Friday, October 31st, 2014
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Says 18 states and the District of Columbia have voted Democratic in six consecutive presidential elections.  

George Will on Sunday, November 10th, 2013 in comments on Fox's "Fox News Sunday"

18 states have voted Democratic in six consecutive elections with 242 electoral votes, George Will says

On Fox News Sunday on Nov. 10, conservative pundit George Will discusses electoral votes from states that have voted Democratic.

The lopsided re-election of New Jersey Gov. Chris Christie has ignited talk about Christie’s 2016 presidential prospects. In his victory speech, Christie, eyes straight at the camera, invited the rest of the country to see what a Republican could achieve in New Jersey.

Conservative pundit George Will said the prospect of flipping a blue state could be Christie’s trump card if he does decide to run for president.

"He will turn to the Republicans now and say, ‘Your problem is the 18 states and the District of Columbia that have voted democratic in six consecutive presidential elections,’" Will said on Fox News Sunday. "Those 18 states, which include New Jersey by the way, have 242 electoral votes. If the Democratic presidential nominee can assume those states, he or she will spend the autumn of 2016 looking for 28 electoral votes, and he or she will find them."

It’s a simple matter of going to the electoral college record to see if Will has his numbers right, and he does.

While about one third of the states have moved from one party to the other over the past 24 years, Democrats have been able to hold on to a larger number than Republicans. More importantly, the Democratic states have bigger populations and thus deliver more electoral votes.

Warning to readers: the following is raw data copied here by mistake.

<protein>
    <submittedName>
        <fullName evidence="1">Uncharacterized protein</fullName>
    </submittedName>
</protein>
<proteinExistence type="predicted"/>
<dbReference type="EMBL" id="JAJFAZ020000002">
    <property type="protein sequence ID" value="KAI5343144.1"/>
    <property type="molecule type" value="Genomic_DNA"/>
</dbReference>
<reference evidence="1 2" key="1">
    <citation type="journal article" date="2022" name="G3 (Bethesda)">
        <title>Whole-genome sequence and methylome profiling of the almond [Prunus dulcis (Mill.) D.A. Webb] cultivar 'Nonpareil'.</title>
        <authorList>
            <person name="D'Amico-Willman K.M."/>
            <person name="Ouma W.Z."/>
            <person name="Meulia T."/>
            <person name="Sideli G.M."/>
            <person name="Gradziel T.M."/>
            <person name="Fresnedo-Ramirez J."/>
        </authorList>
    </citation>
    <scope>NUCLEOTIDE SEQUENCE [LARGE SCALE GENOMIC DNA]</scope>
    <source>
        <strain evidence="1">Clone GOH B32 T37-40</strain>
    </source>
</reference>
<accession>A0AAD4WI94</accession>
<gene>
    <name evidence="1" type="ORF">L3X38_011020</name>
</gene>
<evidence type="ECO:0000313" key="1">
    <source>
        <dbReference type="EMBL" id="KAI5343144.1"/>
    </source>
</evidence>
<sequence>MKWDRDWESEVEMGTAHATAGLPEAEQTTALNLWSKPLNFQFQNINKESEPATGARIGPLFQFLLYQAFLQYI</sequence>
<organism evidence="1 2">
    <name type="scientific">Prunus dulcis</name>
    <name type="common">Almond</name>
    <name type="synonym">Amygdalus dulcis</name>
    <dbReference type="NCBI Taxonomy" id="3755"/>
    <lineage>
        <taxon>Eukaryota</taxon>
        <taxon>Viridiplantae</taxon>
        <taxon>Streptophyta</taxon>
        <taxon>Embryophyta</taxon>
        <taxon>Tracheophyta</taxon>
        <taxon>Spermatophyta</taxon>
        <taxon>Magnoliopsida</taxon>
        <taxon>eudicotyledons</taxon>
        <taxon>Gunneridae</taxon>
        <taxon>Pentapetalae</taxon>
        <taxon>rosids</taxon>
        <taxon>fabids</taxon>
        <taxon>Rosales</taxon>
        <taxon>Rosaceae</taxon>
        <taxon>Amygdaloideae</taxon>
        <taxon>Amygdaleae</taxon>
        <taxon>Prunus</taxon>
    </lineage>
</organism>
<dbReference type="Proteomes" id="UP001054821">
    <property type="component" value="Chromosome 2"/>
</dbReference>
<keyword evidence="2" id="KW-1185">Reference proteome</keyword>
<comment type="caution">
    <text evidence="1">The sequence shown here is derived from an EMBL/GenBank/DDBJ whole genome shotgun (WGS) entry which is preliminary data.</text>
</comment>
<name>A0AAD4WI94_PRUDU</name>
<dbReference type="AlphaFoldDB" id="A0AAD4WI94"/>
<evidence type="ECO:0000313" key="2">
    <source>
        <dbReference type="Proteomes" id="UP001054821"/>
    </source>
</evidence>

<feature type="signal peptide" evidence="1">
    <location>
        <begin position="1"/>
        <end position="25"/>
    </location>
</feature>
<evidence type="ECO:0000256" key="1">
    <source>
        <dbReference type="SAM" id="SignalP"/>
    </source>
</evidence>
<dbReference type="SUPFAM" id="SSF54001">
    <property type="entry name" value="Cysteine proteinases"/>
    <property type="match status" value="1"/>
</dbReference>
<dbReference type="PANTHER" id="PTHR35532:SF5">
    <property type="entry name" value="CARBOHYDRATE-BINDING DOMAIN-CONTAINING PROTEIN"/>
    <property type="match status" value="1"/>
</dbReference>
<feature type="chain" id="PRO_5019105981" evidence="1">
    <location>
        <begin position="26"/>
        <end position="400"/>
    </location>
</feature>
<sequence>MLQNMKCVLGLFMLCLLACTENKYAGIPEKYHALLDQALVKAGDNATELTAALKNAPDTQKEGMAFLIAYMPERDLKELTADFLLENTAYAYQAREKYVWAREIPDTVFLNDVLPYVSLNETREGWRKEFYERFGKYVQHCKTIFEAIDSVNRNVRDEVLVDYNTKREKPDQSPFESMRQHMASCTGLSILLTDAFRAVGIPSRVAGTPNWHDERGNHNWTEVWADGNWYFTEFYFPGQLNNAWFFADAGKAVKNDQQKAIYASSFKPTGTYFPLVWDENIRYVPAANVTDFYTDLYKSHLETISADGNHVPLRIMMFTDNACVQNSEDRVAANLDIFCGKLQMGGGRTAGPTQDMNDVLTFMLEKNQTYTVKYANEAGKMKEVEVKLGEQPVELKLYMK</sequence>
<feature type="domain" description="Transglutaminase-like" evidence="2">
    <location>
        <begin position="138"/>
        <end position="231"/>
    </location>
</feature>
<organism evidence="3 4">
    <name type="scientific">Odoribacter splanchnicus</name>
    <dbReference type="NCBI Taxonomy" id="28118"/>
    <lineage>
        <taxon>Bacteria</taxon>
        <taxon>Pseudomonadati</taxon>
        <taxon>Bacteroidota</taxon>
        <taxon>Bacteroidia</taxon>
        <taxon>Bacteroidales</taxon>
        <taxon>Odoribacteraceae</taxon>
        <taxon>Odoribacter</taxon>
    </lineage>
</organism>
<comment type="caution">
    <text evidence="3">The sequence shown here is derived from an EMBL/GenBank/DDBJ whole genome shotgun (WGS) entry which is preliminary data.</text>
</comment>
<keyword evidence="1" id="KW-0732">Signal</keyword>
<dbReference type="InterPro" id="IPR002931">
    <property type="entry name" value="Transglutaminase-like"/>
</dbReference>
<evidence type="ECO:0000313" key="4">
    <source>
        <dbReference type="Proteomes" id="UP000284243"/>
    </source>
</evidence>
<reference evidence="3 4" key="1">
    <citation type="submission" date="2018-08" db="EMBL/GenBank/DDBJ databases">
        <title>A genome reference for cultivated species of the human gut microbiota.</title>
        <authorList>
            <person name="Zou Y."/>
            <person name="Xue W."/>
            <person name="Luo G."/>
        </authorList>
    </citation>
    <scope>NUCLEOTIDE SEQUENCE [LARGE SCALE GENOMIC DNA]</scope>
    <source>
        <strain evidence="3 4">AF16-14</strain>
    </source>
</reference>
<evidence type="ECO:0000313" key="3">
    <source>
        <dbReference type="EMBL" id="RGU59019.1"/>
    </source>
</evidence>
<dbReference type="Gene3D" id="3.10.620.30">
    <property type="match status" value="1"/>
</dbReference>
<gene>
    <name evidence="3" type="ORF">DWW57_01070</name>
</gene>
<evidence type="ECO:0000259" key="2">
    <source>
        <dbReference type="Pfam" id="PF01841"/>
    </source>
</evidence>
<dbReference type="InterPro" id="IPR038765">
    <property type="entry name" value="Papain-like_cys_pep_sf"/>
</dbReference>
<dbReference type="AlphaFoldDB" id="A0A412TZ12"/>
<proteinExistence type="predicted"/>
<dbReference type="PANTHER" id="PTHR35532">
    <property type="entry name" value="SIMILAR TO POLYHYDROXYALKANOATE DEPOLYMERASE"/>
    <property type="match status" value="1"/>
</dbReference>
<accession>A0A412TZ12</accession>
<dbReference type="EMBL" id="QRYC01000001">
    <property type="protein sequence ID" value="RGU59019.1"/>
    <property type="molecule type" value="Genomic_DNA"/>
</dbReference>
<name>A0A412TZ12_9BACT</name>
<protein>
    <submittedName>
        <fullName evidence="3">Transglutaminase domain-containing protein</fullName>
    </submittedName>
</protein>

Democrats can count on the two big prizes of California and New York, while Republicans can counter with just one super-sized state, Texas. The average state in the blue column delivers 13 electoral votes; the average on the red side is 8.

Here’s a look at the states that have voted the same way since Bill Clinton was elected in 1992 and the total number of electoral votes they now cast:

Democratic since 1992

Electoral votes

 

Republican since 1992

Electoral votes

California

55

 

Alabama

9

Connecticut

7

 

Alaska

3

D.C.

3

 

Kansas

6

Delaware

3

 

Idaho

4

Hawaii

4

 

Mississippi

6

Illinois

20

 

Nebraska

5

Maine

4

 

North Dakota

3

Maryland

10

 

Oklahoma

7

Massachusetts

11

 

South Carolina

9

Michigan

16

 

South Dakota

3

Minnesota

10

 

Texas

38

New Jersey

14

 

Utah

6

New York

29

 

Wyoming

3

Oregon

7

 

Total

102

Pennsylvania

20

   

 

Rhode Island

4

     

Vermont

3

     

Washington

12

     

Wisconsin

10

     

Total

242

     

Source: U.S. Electoral College

Other Republicans have weighed in on this Democratic advantage. A recent commentary in Red State, a self-described right-of-center website, suggested the problem is even worse than Will said.

"After totaling the electoral votes in all the solid blue states, it becomes apparent that even a below average Democrat presidential candidate could begin the race with a whopping 246 advantage," the author said. "No wonder President (Barack) Obama was so confident of victory in 2012 for he knew the game was practically over before it began."

University of Virginia political scientist Larry Sabato said the hurdle for Republicans doesn't look any better if you count the underlying votes by citizens, not just the electoral results.

"Democrats have also won the popular vote in five of the last six presidential contests," Sabato said. "The demographic shifts heading to mid century are all pro-Democratic."

Our ruling

Will said Democrats have taken 18 states and the District of Columbia in every presidential election since 1992. The record backs that up.

We rate the claim True.